I’m a huge fan of utilizing whatever I have around me and using the power of nature is no exception. I’ve mentioned in the past, however, that I’m not a very “out of the box” type of thinker so it helps me tremendously to have seen what can be done by others first. So, without further ado, here’s my top 5 ways I see you and I benefitting by putting sunlight to work for you:
1. Make Water Safe to Consume
Solar Water Disinfection (also known as SODIS) harnesses the ability of the sun to kill harmful water-borne pathogens and is, in my opinion, among the coolest ways to use the sunlight to your benefit. Granted, it’s not perfect and isn’t very useful for some pathogens like protozoa, but it should work quite well for most bugs you and I would need to be concerned about, including many bacteria and viruses.
For some reason I’m still amazed that this is possible and is–in all likelihood–something I never would have thought of on my own. Anyway, they say many third-world countries are using this technique with much success and I see no reason why we cannot as well. The process is quite simple using nothing more than clear 2-liter soda bottles, a bit of time, and a good sunny day. Reference How to Clean Water Using the Power of Sunlight – SODIS (and other article here [PDF File]) whic are both part of my “How to” Knowledge base.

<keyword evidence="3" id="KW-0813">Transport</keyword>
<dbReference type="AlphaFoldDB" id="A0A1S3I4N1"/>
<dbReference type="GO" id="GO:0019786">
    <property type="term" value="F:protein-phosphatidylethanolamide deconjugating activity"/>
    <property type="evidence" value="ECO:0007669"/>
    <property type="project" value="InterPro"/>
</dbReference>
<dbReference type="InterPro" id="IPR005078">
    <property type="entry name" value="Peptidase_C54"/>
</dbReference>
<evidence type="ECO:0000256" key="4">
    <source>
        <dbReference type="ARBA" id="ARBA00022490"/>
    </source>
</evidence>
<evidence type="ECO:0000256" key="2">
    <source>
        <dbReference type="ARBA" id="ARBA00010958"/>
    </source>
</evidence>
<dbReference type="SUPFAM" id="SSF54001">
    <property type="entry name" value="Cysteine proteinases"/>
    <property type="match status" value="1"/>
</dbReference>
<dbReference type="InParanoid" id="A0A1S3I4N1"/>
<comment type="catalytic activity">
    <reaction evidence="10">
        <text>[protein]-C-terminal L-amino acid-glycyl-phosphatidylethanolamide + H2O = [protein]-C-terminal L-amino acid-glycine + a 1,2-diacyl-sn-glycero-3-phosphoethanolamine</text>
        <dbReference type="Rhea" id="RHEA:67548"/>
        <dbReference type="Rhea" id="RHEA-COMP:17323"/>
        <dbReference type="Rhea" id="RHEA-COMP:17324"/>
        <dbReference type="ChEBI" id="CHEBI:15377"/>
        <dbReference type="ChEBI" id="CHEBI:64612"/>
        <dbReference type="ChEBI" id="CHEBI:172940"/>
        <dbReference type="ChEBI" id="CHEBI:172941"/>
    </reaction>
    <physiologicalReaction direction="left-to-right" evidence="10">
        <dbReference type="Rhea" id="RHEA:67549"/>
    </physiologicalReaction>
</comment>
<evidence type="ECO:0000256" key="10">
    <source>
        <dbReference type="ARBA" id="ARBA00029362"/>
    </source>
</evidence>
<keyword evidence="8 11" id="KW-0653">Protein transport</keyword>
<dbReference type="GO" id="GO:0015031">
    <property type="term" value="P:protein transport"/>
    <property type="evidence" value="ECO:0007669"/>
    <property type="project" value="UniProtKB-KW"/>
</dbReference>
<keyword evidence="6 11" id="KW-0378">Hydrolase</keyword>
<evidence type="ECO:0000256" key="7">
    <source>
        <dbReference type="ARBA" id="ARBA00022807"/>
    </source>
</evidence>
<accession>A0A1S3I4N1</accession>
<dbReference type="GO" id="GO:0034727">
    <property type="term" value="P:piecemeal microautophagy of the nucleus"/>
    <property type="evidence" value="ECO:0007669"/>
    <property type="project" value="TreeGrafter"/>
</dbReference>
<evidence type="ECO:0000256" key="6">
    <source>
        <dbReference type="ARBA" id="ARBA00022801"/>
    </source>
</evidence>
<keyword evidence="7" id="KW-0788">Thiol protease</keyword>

2. Clean the Un-Cleanable
The reason why sunlight is so useful for making water safe to consume is because it has an uncanny ability to kill (or more precisely inactivate) harmful pathogens, including bacteria, viruses, and fungi. Remember that there’s a reason why they say you should keep your long term food storage out of the sunlight and that is because the radiant energy speeds up certain chemical reactions (it’s called photodegradation) and I believe the same holds true for speeding up reactions that kill off un-wated micro-organisms like fungi.
For example, I recall a while back that we had a bathmat that ended up turning quite moldy on the underside because my kids like to get out of the bathtub sopping wet and basically drip-dry over the mat. Well, we weren’t aware of this problem and the mat turned moldy. Even after multiple washes and scrubbing with pure bleach, the mold seemed to persist. Then we decided to simply lay the mat out bottom-side-up for a few days and, believe it or not, the mold seemed to disappear… less a bit of discoloration.
3. Cook Food for Free
This is another one of my favorite reasons to rely on the sun’s power. Sure, you could go out a purchase a nice All-American Sun Oven (I have it’s predecessor) but you could also choose to makeshift one for cheap that works ok in a pinch. Reference How to Build a Cloned Solar Oven (and another article here) and I even linked to an article on A Solar Oven Made From an Old Tire that shows just how easy it can be. The best part is that you waste no fuel whatsoever cooking food or heating up water! It’s a win-win so long as you have a sunny day, and that is the catch: no sun=no power.